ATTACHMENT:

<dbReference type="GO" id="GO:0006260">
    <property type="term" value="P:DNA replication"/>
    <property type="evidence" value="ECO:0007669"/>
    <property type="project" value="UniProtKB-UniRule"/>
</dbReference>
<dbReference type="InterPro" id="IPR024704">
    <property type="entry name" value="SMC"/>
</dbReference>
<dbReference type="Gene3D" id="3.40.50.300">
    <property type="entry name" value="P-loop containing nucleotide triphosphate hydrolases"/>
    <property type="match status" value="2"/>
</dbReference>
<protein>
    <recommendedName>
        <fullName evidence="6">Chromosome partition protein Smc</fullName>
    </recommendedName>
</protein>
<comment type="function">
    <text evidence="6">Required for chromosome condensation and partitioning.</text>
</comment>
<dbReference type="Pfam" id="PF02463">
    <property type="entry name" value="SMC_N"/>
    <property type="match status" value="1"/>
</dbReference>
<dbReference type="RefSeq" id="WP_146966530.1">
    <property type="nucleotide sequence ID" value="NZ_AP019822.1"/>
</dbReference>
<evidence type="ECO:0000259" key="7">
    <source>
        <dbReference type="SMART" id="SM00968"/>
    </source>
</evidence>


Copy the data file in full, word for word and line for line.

<dbReference type="GO" id="GO:0006260">
    <property type="term" value="P:DNA replication"/>
    <property type="evidence" value="ECO:0007669"/>
    <property type="project" value="UniProtKB-UniRule"/>
</dbReference>
<dbReference type="InterPro" id="IPR024704">
    <property type="entry name" value="SMC"/>
</dbReference>
<dbReference type="Gene3D" id="3.40.50.300">
    <property type="entry name" value="P-loop containing nucleotide triphosphate hydrolases"/>
    <property type="match status" value="2"/>
</dbReference>
<protein>
    <recommendedName>
        <fullName evidence="6">Chromosome partition protein Smc</fullName>
    </recommendedName>
</protein>
<comment type="function">
    <text evidence="6">Required for chromosome condensation and partitioning.</text>
</comment>
<dbReference type="Pfam" id="PF02463">
    <property type="entry name" value="SMC_N"/>
    <property type="match status" value="1"/>
</dbReference>
<dbReference type="RefSeq" id="WP_146966530.1">
    <property type="nucleotide sequence ID" value="NZ_AP019822.1"/>
</dbReference>
<evidence type="ECO:0000259" key="7">
    <source>
        <dbReference type="SMART" id="SM00968"/>
    </source>
</evidence>